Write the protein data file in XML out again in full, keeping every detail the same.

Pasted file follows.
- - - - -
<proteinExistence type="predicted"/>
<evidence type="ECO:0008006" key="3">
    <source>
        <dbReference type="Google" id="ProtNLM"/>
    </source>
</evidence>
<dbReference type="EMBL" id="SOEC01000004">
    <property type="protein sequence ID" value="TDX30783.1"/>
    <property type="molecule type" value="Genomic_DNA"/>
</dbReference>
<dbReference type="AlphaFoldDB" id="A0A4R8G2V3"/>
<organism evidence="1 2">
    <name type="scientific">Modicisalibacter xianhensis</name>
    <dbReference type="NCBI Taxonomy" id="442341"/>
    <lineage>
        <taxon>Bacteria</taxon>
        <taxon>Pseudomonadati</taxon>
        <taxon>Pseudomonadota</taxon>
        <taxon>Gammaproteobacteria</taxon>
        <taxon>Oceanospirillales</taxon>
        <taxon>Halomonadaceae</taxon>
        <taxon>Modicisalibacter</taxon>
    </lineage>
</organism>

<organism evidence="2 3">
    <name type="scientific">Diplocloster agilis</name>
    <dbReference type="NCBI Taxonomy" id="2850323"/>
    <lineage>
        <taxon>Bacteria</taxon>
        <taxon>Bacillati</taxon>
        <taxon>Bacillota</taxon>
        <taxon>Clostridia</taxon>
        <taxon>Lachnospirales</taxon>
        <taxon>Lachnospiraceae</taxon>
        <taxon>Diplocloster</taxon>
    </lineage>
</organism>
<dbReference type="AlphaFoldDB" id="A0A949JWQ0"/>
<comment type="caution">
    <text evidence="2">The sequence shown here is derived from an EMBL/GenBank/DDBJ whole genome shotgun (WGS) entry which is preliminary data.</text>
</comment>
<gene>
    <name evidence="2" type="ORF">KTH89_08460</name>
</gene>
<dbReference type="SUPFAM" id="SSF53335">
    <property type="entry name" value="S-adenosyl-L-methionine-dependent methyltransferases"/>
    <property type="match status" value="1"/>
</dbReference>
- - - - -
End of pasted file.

<proteinExistence type="predicted"/>
<evidence type="ECO:0008006" key="3">
    <source>
        <dbReference type="Google" id="ProtNLM"/>
    </source>
</evidence>
<dbReference type="EMBL" id="SOEC01000004">
    <property type="protein sequence ID" value="TDX30783.1"/>
    <property type="molecule type" value="Genomic_DNA"/>
</dbReference>
<dbReference type="AlphaFoldDB" id="A0A4R8G2V3"/>
<organism evidence="1 2">
    <name type="scientific">Modicisalibacter xianhensis</name>
    <dbReference type="NCBI Taxonomy" id="442341"/>
    <lineage>
        <taxon>Bacteria</taxon>
        <taxon>Pseudomonadati</taxon>
        <taxon>Pseudomonadota</taxon>
        <taxon>Gammaproteobacteria</taxon>
        <taxon>Oceanospirillales</taxon>
        <taxon>Halomonadaceae</taxon>
        <taxon>Modicisalibacter</taxon>
    </lineage>
</organism>

<organism evidence="2 3">
    <name type="scientific">Diplocloster agilis</name>
    <dbReference type="NCBI Taxonomy" id="2850323"/>
    <lineage>
        <taxon>Bacteria</taxon>
        <taxon>Bacillati</taxon>
        <taxon>Bacillota</taxon>
        <taxon>Clostridia</taxon>
        <taxon>Lachnospirales</taxon>
        <taxon>Lachnospiraceae</taxon>
        <taxon>Diplocloster</taxon>
    </lineage>
</organism>
<dbReference type="AlphaFoldDB" id="A0A949JWQ0"/>
<comment type="caution">
    <text evidence="2">The sequence shown here is derived from an EMBL/GenBank/DDBJ whole genome shotgun (WGS) entry which is preliminary data.</text>
</comment>
<gene>
    <name evidence="2" type="ORF">KTH89_08460</name>
</gene>
<dbReference type="SUPFAM" id="SSF53335">
    <property type="entry name" value="S-adenosyl-L-methionine-dependent methyltransferases"/>
    <property type="match status" value="1"/>
</dbReference>